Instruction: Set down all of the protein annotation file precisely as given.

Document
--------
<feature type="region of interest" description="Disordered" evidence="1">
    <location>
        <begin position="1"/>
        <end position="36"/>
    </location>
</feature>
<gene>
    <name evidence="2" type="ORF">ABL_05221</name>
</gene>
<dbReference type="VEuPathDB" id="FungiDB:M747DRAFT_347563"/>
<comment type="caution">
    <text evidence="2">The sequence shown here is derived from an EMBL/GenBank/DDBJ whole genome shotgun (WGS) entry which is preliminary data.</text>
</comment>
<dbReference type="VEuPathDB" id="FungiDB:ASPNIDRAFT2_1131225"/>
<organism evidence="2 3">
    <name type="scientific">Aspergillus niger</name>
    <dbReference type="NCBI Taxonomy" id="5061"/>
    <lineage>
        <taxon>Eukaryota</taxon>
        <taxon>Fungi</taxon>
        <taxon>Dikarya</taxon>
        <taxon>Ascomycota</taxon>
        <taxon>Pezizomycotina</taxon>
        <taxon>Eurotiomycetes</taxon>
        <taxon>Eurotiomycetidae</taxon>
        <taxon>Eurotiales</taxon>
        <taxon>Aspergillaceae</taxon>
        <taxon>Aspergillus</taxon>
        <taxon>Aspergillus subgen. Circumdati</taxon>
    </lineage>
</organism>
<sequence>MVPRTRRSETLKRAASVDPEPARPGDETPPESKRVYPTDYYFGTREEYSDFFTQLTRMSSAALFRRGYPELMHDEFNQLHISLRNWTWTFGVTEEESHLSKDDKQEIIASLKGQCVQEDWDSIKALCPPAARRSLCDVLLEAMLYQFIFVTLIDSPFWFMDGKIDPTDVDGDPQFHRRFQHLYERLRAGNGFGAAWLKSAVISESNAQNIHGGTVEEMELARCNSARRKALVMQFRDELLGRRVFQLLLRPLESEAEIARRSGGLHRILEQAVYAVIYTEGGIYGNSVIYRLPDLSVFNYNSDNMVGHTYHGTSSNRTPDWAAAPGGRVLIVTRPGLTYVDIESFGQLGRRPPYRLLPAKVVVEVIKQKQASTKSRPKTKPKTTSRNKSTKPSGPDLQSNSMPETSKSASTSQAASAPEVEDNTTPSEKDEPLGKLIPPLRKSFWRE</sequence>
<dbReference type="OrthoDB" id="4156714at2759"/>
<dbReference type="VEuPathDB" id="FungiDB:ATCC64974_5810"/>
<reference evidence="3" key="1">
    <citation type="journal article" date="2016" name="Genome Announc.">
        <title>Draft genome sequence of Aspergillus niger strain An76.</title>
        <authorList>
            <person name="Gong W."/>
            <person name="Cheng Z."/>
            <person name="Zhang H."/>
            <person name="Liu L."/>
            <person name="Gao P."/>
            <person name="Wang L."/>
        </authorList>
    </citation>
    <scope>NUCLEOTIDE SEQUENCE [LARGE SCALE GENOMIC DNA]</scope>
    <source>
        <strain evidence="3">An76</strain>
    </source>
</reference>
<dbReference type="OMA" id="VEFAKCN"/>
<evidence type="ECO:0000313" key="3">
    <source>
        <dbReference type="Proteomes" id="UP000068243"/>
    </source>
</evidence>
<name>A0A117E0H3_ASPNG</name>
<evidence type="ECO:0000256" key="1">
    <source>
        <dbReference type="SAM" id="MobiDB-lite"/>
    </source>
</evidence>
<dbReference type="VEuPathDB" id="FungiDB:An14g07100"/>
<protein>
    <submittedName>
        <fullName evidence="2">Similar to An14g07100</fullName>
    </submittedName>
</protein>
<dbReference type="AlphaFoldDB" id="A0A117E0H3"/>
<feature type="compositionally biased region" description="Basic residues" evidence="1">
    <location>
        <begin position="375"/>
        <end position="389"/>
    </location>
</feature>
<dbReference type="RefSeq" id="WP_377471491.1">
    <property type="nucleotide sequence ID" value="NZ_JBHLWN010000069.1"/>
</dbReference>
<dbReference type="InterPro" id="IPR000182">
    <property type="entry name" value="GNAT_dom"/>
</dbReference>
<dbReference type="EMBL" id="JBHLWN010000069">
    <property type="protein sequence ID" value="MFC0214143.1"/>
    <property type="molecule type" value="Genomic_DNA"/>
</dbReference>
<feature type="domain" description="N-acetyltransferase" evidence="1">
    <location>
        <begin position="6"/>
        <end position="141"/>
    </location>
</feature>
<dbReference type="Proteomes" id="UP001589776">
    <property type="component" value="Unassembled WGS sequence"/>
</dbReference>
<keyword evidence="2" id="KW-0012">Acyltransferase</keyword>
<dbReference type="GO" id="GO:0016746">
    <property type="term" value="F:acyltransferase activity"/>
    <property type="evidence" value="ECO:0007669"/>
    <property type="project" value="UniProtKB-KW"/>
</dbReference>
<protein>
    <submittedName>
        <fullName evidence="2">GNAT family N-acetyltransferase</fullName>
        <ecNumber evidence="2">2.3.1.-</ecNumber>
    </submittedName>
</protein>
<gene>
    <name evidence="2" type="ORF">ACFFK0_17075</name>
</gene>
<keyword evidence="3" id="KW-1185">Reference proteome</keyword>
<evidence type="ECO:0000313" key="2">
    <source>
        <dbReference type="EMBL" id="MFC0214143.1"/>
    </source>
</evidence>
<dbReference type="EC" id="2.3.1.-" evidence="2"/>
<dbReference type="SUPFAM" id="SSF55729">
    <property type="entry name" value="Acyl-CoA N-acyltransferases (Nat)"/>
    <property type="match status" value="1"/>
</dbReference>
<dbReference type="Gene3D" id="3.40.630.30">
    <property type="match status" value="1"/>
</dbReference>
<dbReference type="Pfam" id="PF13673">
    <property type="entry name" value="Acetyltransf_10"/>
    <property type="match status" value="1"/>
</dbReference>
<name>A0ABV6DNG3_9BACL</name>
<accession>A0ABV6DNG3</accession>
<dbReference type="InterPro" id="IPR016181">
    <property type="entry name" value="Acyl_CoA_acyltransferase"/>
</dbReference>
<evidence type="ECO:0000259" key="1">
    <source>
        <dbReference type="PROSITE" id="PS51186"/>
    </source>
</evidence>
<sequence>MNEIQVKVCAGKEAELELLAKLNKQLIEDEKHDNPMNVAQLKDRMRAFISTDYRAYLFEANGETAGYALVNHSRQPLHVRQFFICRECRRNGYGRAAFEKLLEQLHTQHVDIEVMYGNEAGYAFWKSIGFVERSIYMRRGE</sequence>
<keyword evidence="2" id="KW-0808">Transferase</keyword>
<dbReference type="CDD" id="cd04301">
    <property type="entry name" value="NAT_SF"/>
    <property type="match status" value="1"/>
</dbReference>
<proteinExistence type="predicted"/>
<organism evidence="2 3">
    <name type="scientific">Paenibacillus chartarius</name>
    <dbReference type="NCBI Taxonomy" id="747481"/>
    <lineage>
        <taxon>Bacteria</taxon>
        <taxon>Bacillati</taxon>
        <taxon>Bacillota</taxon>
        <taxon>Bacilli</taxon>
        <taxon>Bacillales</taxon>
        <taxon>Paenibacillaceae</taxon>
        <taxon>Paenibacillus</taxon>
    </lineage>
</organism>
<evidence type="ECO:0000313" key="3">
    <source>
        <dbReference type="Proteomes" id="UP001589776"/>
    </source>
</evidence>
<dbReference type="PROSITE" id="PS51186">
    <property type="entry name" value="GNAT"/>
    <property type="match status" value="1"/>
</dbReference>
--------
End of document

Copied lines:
<feature type="region of interest" description="Disordered" evidence="1">
    <location>
        <begin position="1"/>
        <end position="36"/>
    </location>
</feature>
<gene>
    <name evidence="2" type="ORF">ABL_05221</name>
</gene>
<dbReference type="VEuPathDB" id="FungiDB:M747DRAFT_347563"/>
<comment type="caution">
    <text evidence="2">The sequence shown here is derived from an EMBL/GenBank/DDBJ whole genome shotgun (WGS) entry which is preliminary data.</text>
</comment>
<dbReference type="VEuPathDB" id="FungiDB:ASPNIDRAFT2_1131225"/>
<organism evidence="2 3">
    <name type="scientific">Aspergillus niger</name>
    <dbReference type="NCBI Taxonomy" id="5061"/>
    <lineage>
        <taxon>Eukaryota</taxon>
        <taxon>Fungi</taxon>
        <taxon>Dikarya</taxon>
        <taxon>Ascomycota</taxon>
        <taxon>Pezizomycotina</taxon>
        <taxon>Eurotiomycetes</taxon>
        <taxon>Eurotiomycetidae</taxon>
        <taxon>Eurotiales</taxon>
        <taxon>Aspergillaceae</taxon>
        <taxon>Aspergillus</taxon>
        <taxon>Aspergillus subgen. Circumdati</taxon>
    </lineage>
</organism>
<sequence>MVPRTRRSETLKRAASVDPEPARPGDETPPESKRVYPTDYYFGTREEYSDFFTQLTRMSSAALFRRGYPELMHDEFNQLHISLRNWTWTFGVTEEESHLSKDDKQEIIASLKGQCVQEDWDSIKALCPPAARRSLCDVLLEAMLYQFIFVTLIDSPFWFMDGKIDPTDVDGDPQFHRRFQHLYERLRAGNGFGAAWLKSAVISESNAQNIHGGTVEEMELARCNSARRKALVMQFRDELLGRRVFQLLLRPLESEAEIARRSGGLHRILEQAVYAVIYTEGGIYGNSVIYRLPDLSVFNYNSDNMVGHTYHGTSSNRTPDWAAAPGGRVLIVTRPGLTYVDIESFGQLGRRPPYRLLPAKVVVEVIKQKQASTKSRPKTKPKTTSRNKSTKPSGPDLQSNSMPETSKSASTSQAASAPEVEDNTTPSEKDEPLGKLIPPLRKSFWRE</sequence>
<dbReference type="OrthoDB" id="4156714at2759"/>
<dbReference type="VEuPathDB" id="FungiDB:ATCC64974_5810"/>
<reference evidence="3" key="1">
    <citation type="journal article" date="2016" name="Genome Announc.">
        <title>Draft genome sequence of Aspergillus niger strain An76.</title>
        <authorList>
            <person name="Gong W."/>
            <person name="Cheng Z."/>
            <person name="Zhang H."/>
            <person name="Liu L."/>
            <person name="Gao P."/>
            <person name="Wang L."/>
        </authorList>
    </citation>
    <scope>NUCLEOTIDE SEQUENCE [LARGE SCALE GENOMIC DNA]</scope>
    <source>
        <strain evidence="3">An76</strain>
    </source>
</reference>
<dbReference type="OMA" id="VEFAKCN"/>
<evidence type="ECO:0000313" key="3">
    <source>
        <dbReference type="Proteomes" id="UP000068243"/>
    </source>
</evidence>
<name>A0A117E0H3_ASPNG</name>
<evidence type="ECO:0000256" key="1">
    <source>
        <dbReference type="SAM" id="MobiDB-lite"/>
    </source>
</evidence>
<dbReference type="VEuPathDB" id="FungiDB:An14g07100"/>
<protein>
    <submittedName>
        <fullName evidence="2">Similar to An14g07100</fullName>
    </submittedName>
</protein>
<dbReference type="AlphaFoldDB" id="A0A117E0H3"/>
<feature type="compositionally biased region" description="Basic residues" evidence="1">
    <location>
        <begin position="375"/>
        <end position="389"/>
    </location>
</feature>
<dbReference type="RefSeq" id="WP_377471491.1">
    <property type="nucleotide sequence ID" value="NZ_JBHLWN010000069.1"/>
</dbReference>
<dbReference type="InterPro" id="IPR000182">
    <property type="entry name" value="GNAT_dom"/>
</dbReference>
<dbReference type="EMBL" id="JBHLWN010000069">
    <property type="protein sequence ID" value="MFC0214143.1"/>
    <property type="molecule type" value="Genomic_DNA"/>
</dbReference>
<feature type="domain" description="N-acetyltransferase" evidence="1">
    <location>
        <begin position="6"/>
        <end position="141"/>
    </location>
</feature>
<dbReference type="Proteomes" id="UP001589776">
    <property type="component" value="Unassembled WGS sequence"/>
</dbReference>
<keyword evidence="2" id="KW-0012">Acyltransferase</keyword>
<dbReference type="GO" id="GO:0016746">
    <property type="term" value="F:acyltransferase activity"/>
    <property type="evidence" value="ECO:0007669"/>
    <property type="project" value="UniProtKB-KW"/>
</dbReference>
<protein>
    <submittedName>
        <fullName evidence="2">GNAT family N-acetyltransferase</fullName>
        <ecNumber evidence="2">2.3.1.-</ecNumber>
    </submittedName>
</protein>
<gene>
    <name evidence="2" type="ORF">ACFFK0_17075</name>
</gene>
<keyword evidence="3" id="KW-1185">Reference proteome</keyword>
<evidence type="ECO:0000313" key="2">
    <source>
        <dbReference type="EMBL" id="MFC0214143.1"/>
    </source>
</evidence>
<dbReference type="EC" id="2.3.1.-" evidence="2"/>
<dbReference type="SUPFAM" id="SSF55729">
    <property type="entry name" value="Acyl-CoA N-acyltransferases (Nat)"/>
    <property type="match status" value="1"/>
</dbReference>
<dbReference type="Gene3D" id="3.40.630.30">
    <property type="match status" value="1"/>
</dbReference>
<dbReference type="Pfam" id="PF13673">
    <property type="entry name" value="Acetyltransf_10"/>
    <property type="match status" value="1"/>
</dbReference>
<name>A0ABV6DNG3_9BACL</name>
<accession>A0ABV6DNG3</accession>
<dbReference type="InterPro" id="IPR016181">
    <property type="entry name" value="Acyl_CoA_acyltransferase"/>
</dbReference>
<evidence type="ECO:0000259" key="1">
    <source>
        <dbReference type="PROSITE" id="PS51186"/>
    </source>
</evidence>
<sequence>MNEIQVKVCAGKEAELELLAKLNKQLIEDEKHDNPMNVAQLKDRMRAFISTDYRAYLFEANGETAGYALVNHSRQPLHVRQFFICRECRRNGYGRAAFEKLLEQLHTQHVDIEVMYGNEAGYAFWKSIGFVERSIYMRRGE</sequence>
<keyword evidence="2" id="KW-0808">Transferase</keyword>
<dbReference type="CDD" id="cd04301">
    <property type="entry name" value="NAT_SF"/>
    <property type="match status" value="1"/>
</dbReference>
<proteinExistence type="predicted"/>
<organism evidence="2 3">
    <name type="scientific">Paenibacillus chartarius</name>
    <dbReference type="NCBI Taxonomy" id="747481"/>
    <lineage>
        <taxon>Bacteria</taxon>
        <taxon>Bacillati</taxon>
        <taxon>Bacillota</taxon>
        <taxon>Bacilli</taxon>
        <taxon>Bacillales</taxon>
        <taxon>Paenibacillaceae</taxon>
        <taxon>Paenibacillus</taxon>
    </lineage>
</organism>
<evidence type="ECO:0000313" key="3">
    <source>
        <dbReference type="Proteomes" id="UP001589776"/>
    </source>
</evidence>
<dbReference type="PROSITE" id="PS51186">
    <property type="entry name" value="GNAT"/>
    <property type="match status" value="1"/>
</dbReference>